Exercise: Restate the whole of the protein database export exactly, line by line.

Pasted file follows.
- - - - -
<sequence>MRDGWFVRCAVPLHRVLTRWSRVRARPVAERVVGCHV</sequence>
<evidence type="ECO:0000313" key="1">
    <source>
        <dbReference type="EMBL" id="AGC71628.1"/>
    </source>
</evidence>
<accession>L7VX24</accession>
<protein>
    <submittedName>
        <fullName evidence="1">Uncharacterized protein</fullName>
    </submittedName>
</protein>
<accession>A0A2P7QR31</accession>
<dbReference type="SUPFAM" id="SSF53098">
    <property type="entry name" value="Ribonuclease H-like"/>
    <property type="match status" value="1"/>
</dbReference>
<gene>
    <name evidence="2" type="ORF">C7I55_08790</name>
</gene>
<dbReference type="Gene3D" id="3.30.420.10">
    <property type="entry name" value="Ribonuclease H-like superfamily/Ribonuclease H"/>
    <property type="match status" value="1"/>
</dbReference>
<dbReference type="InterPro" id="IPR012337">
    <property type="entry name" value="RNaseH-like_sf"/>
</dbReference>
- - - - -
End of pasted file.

<sequence>MRDGWFVRCAVPLHRVLTRWSRVRARPVAERVVGCHV</sequence>
<evidence type="ECO:0000313" key="1">
    <source>
        <dbReference type="EMBL" id="AGC71628.1"/>
    </source>
</evidence>
<accession>L7VX24</accession>
<protein>
    <submittedName>
        <fullName evidence="1">Uncharacterized protein</fullName>
    </submittedName>
</protein>
<accession>A0A2P7QR31</accession>
<dbReference type="SUPFAM" id="SSF53098">
    <property type="entry name" value="Ribonuclease H-like"/>
    <property type="match status" value="1"/>
</dbReference>
<gene>
    <name evidence="2" type="ORF">C7I55_08790</name>
</gene>
<dbReference type="Gene3D" id="3.30.420.10">
    <property type="entry name" value="Ribonuclease H-like superfamily/Ribonuclease H"/>
    <property type="match status" value="1"/>
</dbReference>
<dbReference type="InterPro" id="IPR012337">
    <property type="entry name" value="RNaseH-like_sf"/>
</dbReference>